At this point I had moved onto another team at Microsoft. During my time at Microsoft I worked on a number of very cool projects with some great people. Several of the projects I worked on used PKI but my involvement was much more on the peripheral to the industry at that point.

Years later I decided to leave Microsoft — the Diginotar incident was a big contributor to this decision. I felt that the industry was a mess, they were under investing in their infrastructure, not supporting the open source community they were dependent on and not actively working to improve adoption of SSL. I wanted to change this, I had decided I would start my own Certificate Authority and set an example for the industry on how a CA should approach these things.

This is when GlobalSign approached me and asked me to join as their CTO, I really liked the team, they were principled, hard working and looking to change the way things were done. I spent nearly three years in this role and we accomplished a great deal, I also still work with them on technical research / direction  but I have since moved onto a startup doing work on Bitcoin related technologies.

I did not accomplish all of the things I wanted to but I still have hopes that these systemic issues will be resolved as I do believe trusted-third parties are needed on the internet.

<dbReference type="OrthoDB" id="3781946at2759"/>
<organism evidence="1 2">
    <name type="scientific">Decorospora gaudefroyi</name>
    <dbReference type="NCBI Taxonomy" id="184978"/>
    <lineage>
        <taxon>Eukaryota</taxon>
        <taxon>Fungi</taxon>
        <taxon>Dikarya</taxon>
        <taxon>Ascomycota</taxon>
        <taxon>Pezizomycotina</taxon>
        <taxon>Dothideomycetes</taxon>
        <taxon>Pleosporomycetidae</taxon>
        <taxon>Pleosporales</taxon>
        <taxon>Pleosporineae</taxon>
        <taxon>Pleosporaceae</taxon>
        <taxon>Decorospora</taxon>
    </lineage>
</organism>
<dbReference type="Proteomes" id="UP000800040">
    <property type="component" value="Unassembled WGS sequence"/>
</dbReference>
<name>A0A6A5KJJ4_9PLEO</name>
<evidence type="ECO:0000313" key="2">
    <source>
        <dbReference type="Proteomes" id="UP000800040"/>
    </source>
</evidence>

Anyway this is how I got into PKI.

Ryan

What’s in a certificate chain and why?

Have you ever wondered why your web server certificate has a “chain” of other certificates associated with it?

The main reason is so that browsers can tell if your certificate was issued by a CA that has been verified to meet the security, policy and operational practices that all CAs are mandated to meet. That certificate at the top of the chain is commonly called the “root”. Its signature on a certificate below it indicates that the CA operating the root believes that practices of the CA below it meets that same high bar.